Committee:

Clemens Burda (Advisor)

Keywords:

TiO2; CdSe; Nanoparticles; doped TiO2; eV; Nanocrystals

Pelaez, MiguelDevelopment of Novel Visible and Solar Light-Activated Nanostructured Nitrogen-Fluorine Titanium Dioxide Photocatalyst for the Removal of Cyanotoxins in Water
PhD, University of Cincinnati, 2012, Engineering and Applied Science: Environmental Engineering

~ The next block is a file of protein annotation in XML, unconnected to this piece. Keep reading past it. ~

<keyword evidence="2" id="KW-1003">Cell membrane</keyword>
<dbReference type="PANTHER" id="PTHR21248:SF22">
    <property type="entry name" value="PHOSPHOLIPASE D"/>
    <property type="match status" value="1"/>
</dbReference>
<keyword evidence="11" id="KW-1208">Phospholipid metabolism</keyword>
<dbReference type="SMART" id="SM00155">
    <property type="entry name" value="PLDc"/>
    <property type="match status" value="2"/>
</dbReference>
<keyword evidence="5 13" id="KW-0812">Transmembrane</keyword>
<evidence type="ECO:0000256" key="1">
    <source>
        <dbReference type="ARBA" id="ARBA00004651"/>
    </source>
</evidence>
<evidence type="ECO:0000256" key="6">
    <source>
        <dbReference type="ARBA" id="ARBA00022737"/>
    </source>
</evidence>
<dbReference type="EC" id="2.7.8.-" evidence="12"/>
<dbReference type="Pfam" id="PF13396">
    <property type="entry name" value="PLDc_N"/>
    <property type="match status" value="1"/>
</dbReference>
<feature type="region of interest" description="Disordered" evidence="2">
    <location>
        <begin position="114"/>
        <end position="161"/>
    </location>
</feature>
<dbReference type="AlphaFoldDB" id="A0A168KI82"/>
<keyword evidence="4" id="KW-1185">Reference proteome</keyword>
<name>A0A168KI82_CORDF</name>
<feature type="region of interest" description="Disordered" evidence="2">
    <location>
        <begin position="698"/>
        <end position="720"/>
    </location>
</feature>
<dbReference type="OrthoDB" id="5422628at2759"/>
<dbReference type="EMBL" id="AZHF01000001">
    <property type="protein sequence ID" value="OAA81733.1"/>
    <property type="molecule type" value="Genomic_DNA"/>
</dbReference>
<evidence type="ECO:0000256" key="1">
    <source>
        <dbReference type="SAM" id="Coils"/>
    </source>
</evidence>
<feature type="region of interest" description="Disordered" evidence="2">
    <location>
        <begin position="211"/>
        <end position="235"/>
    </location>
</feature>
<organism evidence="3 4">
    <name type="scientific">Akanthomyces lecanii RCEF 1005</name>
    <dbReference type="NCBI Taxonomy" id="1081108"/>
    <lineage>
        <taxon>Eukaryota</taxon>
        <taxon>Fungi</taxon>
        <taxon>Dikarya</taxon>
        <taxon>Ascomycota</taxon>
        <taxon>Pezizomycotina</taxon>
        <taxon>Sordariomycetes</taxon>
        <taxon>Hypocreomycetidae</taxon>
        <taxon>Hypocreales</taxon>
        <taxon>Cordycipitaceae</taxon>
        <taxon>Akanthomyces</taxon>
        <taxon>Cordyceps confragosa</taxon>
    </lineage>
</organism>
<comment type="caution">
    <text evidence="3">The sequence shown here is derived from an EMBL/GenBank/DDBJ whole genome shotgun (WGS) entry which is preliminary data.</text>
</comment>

The prevalent and increasing occurrence of cyanobacteria and their toxins, known as cyanotoxins, in drinking water sources have become a potential health risk to humans. Physical treatment methods in conventional drinking water treatment have the capacity to remove cyanotoxins but are limited to a merely physical separation, where further treatment is required. Cyanotoxins are susceptible to chemical oxidation and recently advanced oxidation technologies (AOTs) and nanotechnologies (AONs), such as titanium dioxide (TiO2) photocatalysis, have been proven an effective alternative technology to chemically transform cyanotoxins in water. However, conventional TiO2 is restricted to UV light photoactivation for the generation of highly reactive oxygen species (i.e., hydroxyl radicals) representing an economical and technological limitation for the use of renewable energy sources such as solar light, since UV radiation accounts only for 5% of the total solar spectrum compared to the visible spectrum (~45%). This dissertation explored the development of nanostructured nitrogen and fluorine co-doped TiO2 (NF-TiO2) that can be activated under visible and solar light for the photocatalytic degradation of cyanotoxins in water. This work aimed to develop highly efficient NF-TiO2 nanoparticles and films to evaluate the environmental fate of microcystins, the most widespread and highly persistent group of cyanotoxins found in surface waters, and cylindrospermopsin which has emerged as the most significant toxin in freshwater sources. Specific attention was given to 1) the fundamental aspects on the synthesis method that influenced the physicochemical properties of NF-TiO2, such as the incorporation of nitrogen and fluorine in the structure of TiO2 and the synergistic effects induced by both dopants, 2) the surface interaction between the cyanotoxins and NF-TiO2 in different water matrix, 3) the reactivity and degradation kinetics of microcystins and cylindrospermopsin with NF-TiO2 and 4) the mechanism of radical formation with NF-TiO2 under visible and solar light. The existence of interstitial nitrogen and substitutional fluorine in the NF-TiO2 lattice was determined and the formation of localized intra-gap states was established implying that fluorine promotes nitrogen incorporation in TiO2. A shift in the absorbance capacity of NF-TiO2 in the visible range was also observed. Anatase/brookite heterojunctions, which promote photocatalytic efficiency, were found in NF-TiO2. High initial degradation rates for microcystin-LR (MC-LR) were obtained with NF-TiO2 nanoparticles and films in synthetic water under visible light. The effect of pH indicated that attractive forces at acidic conditions between the oppositely charged NF-TiO2 and MC-LR contributed to higher MC-LR initial degradation rates. The presence of alkalinity and natural organic matter had a scavenging effect since the initial MC-LR degradation rates decreased. Modifications to NF-TiO2 with Evonik Aeroxide¿¿¿¿ P25-TiO2 (P25) nanoparticles lead to composite NF-TiO2-P25 with improved photocatalytic activity towards MC-LR, MC-RR, MC-YR, MC-LA and cylindrospermopsin under visible and UV-vis light. The general reactivity was MC-LA>MC-LR>MC-YR>MC-RR. Finally, results using selected scavengers indicate that the main mechanism of NF-TiO2 radical formation under visible light irradiation differed from UV-mediated TiO2 photocatalysis since no evidence of hydroxyl radical production from the surface holes was observed. It was suggested that under visible light, surface oxygen reduction of NF-TiO2 occurred to form superoxide radical anion as main radical specie. The affinity of the scavenger with NF-TiO2 and MC-LR in terms of pH was established as an important parameter to determine the radicals formed in this study.